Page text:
You should then have the soil analyzed by sending a sample to your state Agriculture Dept. Your county agent can advise you how to do this. It is very simple. It is important that you keep the ph around 6.0. If the ph is too low, add dolomite lime: If the ph is too high, add sulfur. The more organics you can add to your rose bed, the better the roses will grow. I have found that if your rose bed can generate earthworms, you will have much better roses. The earthworms aerate the soil, and this lets the roots breathe. When you are selecting a site for your rose bed, dig a hole the depth you plan to plant your roses and fill it with water. If the hole takes over an hour to drain, you should amend your soil, or make raised beds.

Selecting Rootstock

There are many types of roses as well as many thousands of varieties. Old garden roses, varieties that existed before 1867, are very common here in the south. Rose hybrids developed after this date are considered modern roses. This article is directed primarily at modern roses. Modern roses types include hybrid teas, floribundas, polyanthas, grandiflora, miniatures, mini-floras, and many climbers. Most modern roses are grafted or budded because they do not produce a vigorous root system. The rootstock used is usually from a hardy type of rose such as R. multiflora, Dr. Huey, R. manetti, Fortuniana, or some proprietary to the florist industry.

Fortuniana Rootstock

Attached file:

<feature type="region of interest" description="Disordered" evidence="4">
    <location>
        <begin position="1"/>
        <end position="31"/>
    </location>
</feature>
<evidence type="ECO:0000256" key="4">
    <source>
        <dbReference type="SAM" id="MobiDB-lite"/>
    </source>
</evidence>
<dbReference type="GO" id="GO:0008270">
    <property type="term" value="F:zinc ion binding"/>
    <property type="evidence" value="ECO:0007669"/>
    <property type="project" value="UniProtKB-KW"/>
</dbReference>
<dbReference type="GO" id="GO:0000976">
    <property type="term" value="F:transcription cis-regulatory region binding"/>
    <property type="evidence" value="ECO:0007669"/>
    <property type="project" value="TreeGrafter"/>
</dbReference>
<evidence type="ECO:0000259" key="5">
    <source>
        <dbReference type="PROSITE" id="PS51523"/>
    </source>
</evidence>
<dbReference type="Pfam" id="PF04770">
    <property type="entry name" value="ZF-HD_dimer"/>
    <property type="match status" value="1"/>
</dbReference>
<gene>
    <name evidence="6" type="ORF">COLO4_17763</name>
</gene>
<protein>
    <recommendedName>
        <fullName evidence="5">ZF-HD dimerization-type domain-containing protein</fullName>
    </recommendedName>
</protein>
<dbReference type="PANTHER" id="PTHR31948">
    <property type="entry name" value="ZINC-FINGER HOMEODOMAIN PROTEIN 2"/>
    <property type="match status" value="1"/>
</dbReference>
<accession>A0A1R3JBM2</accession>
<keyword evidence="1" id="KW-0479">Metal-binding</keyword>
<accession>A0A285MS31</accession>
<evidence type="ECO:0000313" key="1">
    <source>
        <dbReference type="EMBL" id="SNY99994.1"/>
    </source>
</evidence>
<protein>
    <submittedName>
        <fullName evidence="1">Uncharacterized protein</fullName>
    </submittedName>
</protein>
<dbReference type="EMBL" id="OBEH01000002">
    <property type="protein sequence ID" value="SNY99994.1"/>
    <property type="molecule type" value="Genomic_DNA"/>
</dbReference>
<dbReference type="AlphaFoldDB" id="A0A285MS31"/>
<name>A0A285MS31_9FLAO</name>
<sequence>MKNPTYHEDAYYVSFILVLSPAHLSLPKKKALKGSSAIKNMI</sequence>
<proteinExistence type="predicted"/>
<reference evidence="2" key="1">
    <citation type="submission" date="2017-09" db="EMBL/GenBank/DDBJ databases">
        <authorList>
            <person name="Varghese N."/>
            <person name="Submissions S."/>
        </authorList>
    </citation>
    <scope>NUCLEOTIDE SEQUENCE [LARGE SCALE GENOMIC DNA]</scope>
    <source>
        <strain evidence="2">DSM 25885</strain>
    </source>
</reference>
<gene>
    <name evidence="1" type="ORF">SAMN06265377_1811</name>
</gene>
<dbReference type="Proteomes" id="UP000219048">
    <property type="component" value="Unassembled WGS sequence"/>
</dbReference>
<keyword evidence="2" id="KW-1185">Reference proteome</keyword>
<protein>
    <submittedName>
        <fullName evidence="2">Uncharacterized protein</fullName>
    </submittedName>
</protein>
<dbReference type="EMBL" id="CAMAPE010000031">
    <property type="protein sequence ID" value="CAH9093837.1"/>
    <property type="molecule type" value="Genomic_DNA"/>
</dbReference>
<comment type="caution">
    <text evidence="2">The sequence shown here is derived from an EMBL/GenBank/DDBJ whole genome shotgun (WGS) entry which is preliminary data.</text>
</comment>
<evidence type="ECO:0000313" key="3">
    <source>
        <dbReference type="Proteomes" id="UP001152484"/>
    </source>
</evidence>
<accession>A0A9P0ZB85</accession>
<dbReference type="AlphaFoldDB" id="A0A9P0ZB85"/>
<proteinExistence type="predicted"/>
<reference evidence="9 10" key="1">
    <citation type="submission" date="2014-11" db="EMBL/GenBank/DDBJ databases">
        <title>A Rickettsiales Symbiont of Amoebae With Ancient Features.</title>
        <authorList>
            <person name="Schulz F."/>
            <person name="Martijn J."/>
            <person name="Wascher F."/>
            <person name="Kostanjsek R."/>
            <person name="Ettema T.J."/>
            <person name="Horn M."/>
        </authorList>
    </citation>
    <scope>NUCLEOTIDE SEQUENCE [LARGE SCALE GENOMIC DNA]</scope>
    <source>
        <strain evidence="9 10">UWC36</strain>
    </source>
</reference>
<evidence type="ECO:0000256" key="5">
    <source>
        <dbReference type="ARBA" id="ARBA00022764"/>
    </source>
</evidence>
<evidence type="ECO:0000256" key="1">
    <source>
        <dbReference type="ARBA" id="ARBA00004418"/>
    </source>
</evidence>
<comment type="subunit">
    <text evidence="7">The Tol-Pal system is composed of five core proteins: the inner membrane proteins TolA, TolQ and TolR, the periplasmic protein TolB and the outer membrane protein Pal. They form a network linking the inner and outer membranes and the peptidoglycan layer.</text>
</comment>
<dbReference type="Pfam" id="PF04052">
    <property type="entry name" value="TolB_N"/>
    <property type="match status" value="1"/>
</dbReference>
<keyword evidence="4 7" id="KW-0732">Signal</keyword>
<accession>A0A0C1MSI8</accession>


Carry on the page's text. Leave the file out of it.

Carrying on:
I have learned through trial and error that no other rootstock compares with Fortuniana for the south. It is resistant to nematodes, which are prevalent here in the south. Nematodes attack the root system of roses and will destroy it. Fortuniana is also resistant to other root diseases. The Fortuniana root system is much larger than those of other rootstocks; its roots are fibrous and extend out from the plant much farther than other rootstocks.

Occasionally, I have found that the rootstock will form a tap root which I would compare to a tap root on a pine tree - I have pulled up tap roots from my older bushes that were up to four feet long. This massive root system is what makes Fortuniana the choice for serious rose growers. The blooms will be larger and the plants will produce more leaves, which in turn, will make the plant grow larger. I have Fortuniana rootstock roses in our garden that are over 12 years old, and continue to get larger each year. I have also found that after the first year, the rootstock is as winter hardy as most other root systems.